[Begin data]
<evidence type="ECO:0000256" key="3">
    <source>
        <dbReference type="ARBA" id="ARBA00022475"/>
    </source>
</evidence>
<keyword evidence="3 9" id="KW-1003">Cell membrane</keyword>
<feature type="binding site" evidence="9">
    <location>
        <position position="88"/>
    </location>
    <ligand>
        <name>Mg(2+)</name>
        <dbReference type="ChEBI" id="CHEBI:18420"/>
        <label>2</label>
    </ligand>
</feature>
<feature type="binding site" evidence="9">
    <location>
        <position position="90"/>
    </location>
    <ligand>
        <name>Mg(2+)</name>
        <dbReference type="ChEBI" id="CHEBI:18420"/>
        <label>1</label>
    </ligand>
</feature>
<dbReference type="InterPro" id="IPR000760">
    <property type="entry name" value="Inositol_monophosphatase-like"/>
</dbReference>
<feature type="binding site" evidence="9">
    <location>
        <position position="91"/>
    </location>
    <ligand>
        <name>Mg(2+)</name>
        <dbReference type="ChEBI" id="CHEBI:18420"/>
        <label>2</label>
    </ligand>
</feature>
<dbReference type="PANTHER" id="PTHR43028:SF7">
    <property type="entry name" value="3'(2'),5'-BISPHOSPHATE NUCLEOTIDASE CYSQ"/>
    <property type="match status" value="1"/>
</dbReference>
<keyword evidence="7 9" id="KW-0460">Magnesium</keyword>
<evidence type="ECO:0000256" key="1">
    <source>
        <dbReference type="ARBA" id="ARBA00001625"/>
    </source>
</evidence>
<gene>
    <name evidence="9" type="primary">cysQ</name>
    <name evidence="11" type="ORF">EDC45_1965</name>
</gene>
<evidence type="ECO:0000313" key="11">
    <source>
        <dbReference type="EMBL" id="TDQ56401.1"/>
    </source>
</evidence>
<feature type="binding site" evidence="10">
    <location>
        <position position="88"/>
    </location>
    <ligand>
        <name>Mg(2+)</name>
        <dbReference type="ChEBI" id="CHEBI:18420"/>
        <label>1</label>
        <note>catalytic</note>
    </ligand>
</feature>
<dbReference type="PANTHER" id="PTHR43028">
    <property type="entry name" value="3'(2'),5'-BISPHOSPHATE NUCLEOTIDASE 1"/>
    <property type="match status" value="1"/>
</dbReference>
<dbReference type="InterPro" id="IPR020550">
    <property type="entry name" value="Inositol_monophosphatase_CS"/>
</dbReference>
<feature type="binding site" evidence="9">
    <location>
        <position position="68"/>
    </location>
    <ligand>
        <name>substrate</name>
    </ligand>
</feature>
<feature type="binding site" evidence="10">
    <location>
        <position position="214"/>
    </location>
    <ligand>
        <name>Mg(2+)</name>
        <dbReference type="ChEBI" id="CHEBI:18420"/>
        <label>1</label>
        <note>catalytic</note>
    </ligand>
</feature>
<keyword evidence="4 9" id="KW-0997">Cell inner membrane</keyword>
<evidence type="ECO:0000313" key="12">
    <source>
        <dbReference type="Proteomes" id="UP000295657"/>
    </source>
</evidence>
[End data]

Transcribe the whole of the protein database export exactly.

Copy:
<evidence type="ECO:0000256" key="3">
    <source>
        <dbReference type="ARBA" id="ARBA00022475"/>
    </source>
</evidence>
<keyword evidence="3 9" id="KW-1003">Cell membrane</keyword>
<feature type="binding site" evidence="9">
    <location>
        <position position="88"/>
    </location>
    <ligand>
        <name>Mg(2+)</name>
        <dbReference type="ChEBI" id="CHEBI:18420"/>
        <label>2</label>
    </ligand>
</feature>
<feature type="binding site" evidence="9">
    <location>
        <position position="90"/>
    </location>
    <ligand>
        <name>Mg(2+)</name>
        <dbReference type="ChEBI" id="CHEBI:18420"/>
        <label>1</label>
    </ligand>
</feature>
<dbReference type="InterPro" id="IPR000760">
    <property type="entry name" value="Inositol_monophosphatase-like"/>
</dbReference>
<feature type="binding site" evidence="9">
    <location>
        <position position="91"/>
    </location>
    <ligand>
        <name>Mg(2+)</name>
        <dbReference type="ChEBI" id="CHEBI:18420"/>
        <label>2</label>
    </ligand>
</feature>
<dbReference type="PANTHER" id="PTHR43028:SF7">
    <property type="entry name" value="3'(2'),5'-BISPHOSPHATE NUCLEOTIDASE CYSQ"/>
    <property type="match status" value="1"/>
</dbReference>
<keyword evidence="7 9" id="KW-0460">Magnesium</keyword>
<evidence type="ECO:0000256" key="1">
    <source>
        <dbReference type="ARBA" id="ARBA00001625"/>
    </source>
</evidence>
<gene>
    <name evidence="9" type="primary">cysQ</name>
    <name evidence="11" type="ORF">EDC45_1965</name>
</gene>
<evidence type="ECO:0000313" key="11">
    <source>
        <dbReference type="EMBL" id="TDQ56401.1"/>
    </source>
</evidence>
<feature type="binding site" evidence="10">
    <location>
        <position position="88"/>
    </location>
    <ligand>
        <name>Mg(2+)</name>
        <dbReference type="ChEBI" id="CHEBI:18420"/>
        <label>1</label>
        <note>catalytic</note>
    </ligand>
</feature>
<dbReference type="PANTHER" id="PTHR43028">
    <property type="entry name" value="3'(2'),5'-BISPHOSPHATE NUCLEOTIDASE 1"/>
    <property type="match status" value="1"/>
</dbReference>
<dbReference type="InterPro" id="IPR020550">
    <property type="entry name" value="Inositol_monophosphatase_CS"/>
</dbReference>
<feature type="binding site" evidence="9">
    <location>
        <position position="68"/>
    </location>
    <ligand>
        <name>substrate</name>
    </ligand>
</feature>
<feature type="binding site" evidence="10">
    <location>
        <position position="214"/>
    </location>
    <ligand>
        <name>Mg(2+)</name>
        <dbReference type="ChEBI" id="CHEBI:18420"/>
        <label>1</label>
        <note>catalytic</note>
    </ligand>
</feature>
<keyword evidence="4 9" id="KW-0997">Cell inner membrane</keyword>
<evidence type="ECO:0000313" key="12">
    <source>
        <dbReference type="Proteomes" id="UP000295657"/>
    </source>
</evidence>